No, John says, “I am the voice of one crying out in the wilderness” . . . crying out from the place of death. For death is where we all must go. And death doesn’t care who you are – it is the great equalizer. We are all equally tall when lying in a box. There we can all boast the same, we all have the same abilities. You may be something going in . . . you may have a lot of things that mean a lot to you . . . but death is unimpressed. It seeks only to devour. . . . And so to impress upon you this fact, John the Baptist knows that sitting at home drinking a cup of coffee while reading the religion section of the Jerusalem Gazette, or sitting on your comfy couch watching Christianity on TV doesn’t cut it. But staring into the jaws of death does.
“Who are you, John? . . . I am the voice of one crying out in the wilderness” For you see, that’s the other thing about the wilderness, the desert – the silence is deafening. There’s no TV or radio on in the background; no children playing outside; no noise from cars or trucks or trains or planes; no soothing sound of the breathing or heartbeat of your loved one next to you. There is . . just . . silence. A silence so deep it closes in on you . . . until you do hear something . . . it is the voice of your conscience, now speaking to you, testifying against you. For all alone you are vulnerable and defenseless against it. And it is reminding you of those things in your past which you have tried so hard to hide and you thought were gone! Reminding you of what you have failed to do. Reminding you of your shortcomings and failures, missed opportunities, regrets, foolish escapades. The “would’ves, should’ves, and could’ves!” And you wish you could shut it off, but your accuser, the devil, will not let you. . . . And you wish you could hear something else, anything else, to still the voice of your accuser.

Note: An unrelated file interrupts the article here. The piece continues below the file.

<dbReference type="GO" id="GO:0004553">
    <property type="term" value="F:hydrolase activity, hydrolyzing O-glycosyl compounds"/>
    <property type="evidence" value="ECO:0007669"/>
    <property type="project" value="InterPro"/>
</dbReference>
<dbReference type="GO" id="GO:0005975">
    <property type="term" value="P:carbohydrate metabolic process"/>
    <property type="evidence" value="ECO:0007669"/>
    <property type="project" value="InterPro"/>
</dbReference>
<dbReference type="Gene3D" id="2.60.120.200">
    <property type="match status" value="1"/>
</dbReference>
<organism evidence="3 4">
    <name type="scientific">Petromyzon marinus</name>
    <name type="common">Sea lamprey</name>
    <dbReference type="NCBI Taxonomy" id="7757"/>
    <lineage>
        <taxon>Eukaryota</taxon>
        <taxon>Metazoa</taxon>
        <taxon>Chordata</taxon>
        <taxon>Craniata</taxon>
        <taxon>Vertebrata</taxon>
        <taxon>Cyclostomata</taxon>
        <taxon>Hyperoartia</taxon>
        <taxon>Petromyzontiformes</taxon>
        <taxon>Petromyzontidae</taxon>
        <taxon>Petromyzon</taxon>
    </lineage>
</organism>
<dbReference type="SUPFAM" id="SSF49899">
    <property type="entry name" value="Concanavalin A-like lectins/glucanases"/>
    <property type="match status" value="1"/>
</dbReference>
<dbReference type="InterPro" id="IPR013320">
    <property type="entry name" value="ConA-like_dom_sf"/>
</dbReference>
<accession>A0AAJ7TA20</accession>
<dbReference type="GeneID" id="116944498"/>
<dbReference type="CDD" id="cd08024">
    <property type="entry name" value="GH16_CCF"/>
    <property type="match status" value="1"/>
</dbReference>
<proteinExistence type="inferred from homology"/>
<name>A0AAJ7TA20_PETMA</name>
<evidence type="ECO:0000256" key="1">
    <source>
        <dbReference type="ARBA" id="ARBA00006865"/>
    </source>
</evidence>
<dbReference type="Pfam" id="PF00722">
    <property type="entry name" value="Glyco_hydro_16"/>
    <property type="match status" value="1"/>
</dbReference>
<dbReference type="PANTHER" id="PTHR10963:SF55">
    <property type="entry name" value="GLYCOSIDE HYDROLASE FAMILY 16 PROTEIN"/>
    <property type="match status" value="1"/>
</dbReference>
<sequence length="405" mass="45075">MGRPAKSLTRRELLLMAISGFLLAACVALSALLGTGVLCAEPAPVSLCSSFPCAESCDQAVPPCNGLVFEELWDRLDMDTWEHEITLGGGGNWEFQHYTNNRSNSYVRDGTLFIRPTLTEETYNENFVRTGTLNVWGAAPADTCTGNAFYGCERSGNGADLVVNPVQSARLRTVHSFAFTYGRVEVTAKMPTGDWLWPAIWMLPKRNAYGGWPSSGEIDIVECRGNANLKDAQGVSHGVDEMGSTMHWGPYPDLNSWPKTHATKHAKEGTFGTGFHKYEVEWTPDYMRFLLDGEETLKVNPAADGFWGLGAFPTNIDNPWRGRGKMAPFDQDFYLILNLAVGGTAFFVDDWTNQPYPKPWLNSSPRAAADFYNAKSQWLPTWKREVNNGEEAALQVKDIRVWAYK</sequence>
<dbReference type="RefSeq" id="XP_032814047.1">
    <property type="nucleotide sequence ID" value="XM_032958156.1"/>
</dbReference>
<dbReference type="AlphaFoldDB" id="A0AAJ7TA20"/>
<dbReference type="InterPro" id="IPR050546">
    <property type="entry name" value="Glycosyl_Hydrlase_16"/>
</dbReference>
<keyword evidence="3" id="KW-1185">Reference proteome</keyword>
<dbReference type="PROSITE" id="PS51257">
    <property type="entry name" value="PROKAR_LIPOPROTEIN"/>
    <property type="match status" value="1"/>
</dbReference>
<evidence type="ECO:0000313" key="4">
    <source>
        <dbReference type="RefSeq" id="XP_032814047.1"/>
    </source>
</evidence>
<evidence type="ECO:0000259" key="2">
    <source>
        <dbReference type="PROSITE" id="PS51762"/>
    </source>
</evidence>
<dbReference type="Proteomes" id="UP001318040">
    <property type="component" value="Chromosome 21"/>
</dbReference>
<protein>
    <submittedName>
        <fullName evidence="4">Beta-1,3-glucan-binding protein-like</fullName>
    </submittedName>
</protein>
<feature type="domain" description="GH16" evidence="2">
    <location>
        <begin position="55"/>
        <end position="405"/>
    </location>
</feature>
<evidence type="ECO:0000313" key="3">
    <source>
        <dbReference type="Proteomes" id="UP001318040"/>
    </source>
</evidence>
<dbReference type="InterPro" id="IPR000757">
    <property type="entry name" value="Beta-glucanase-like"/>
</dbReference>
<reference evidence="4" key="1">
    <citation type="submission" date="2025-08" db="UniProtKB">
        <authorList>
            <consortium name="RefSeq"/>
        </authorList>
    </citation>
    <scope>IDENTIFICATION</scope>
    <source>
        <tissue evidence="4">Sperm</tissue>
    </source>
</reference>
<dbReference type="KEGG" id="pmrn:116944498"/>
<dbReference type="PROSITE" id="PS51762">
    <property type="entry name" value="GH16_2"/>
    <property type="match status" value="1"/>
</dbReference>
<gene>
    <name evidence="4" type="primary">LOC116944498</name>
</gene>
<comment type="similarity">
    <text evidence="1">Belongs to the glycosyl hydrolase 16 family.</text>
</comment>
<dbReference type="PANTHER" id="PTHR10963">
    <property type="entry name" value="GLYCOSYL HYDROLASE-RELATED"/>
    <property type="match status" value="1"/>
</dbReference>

“There was a man sent from God, whose name was John. He came as a witness, to bear witness about the light, that all might believe through him. He was not the light, but came to bear witness about the light.”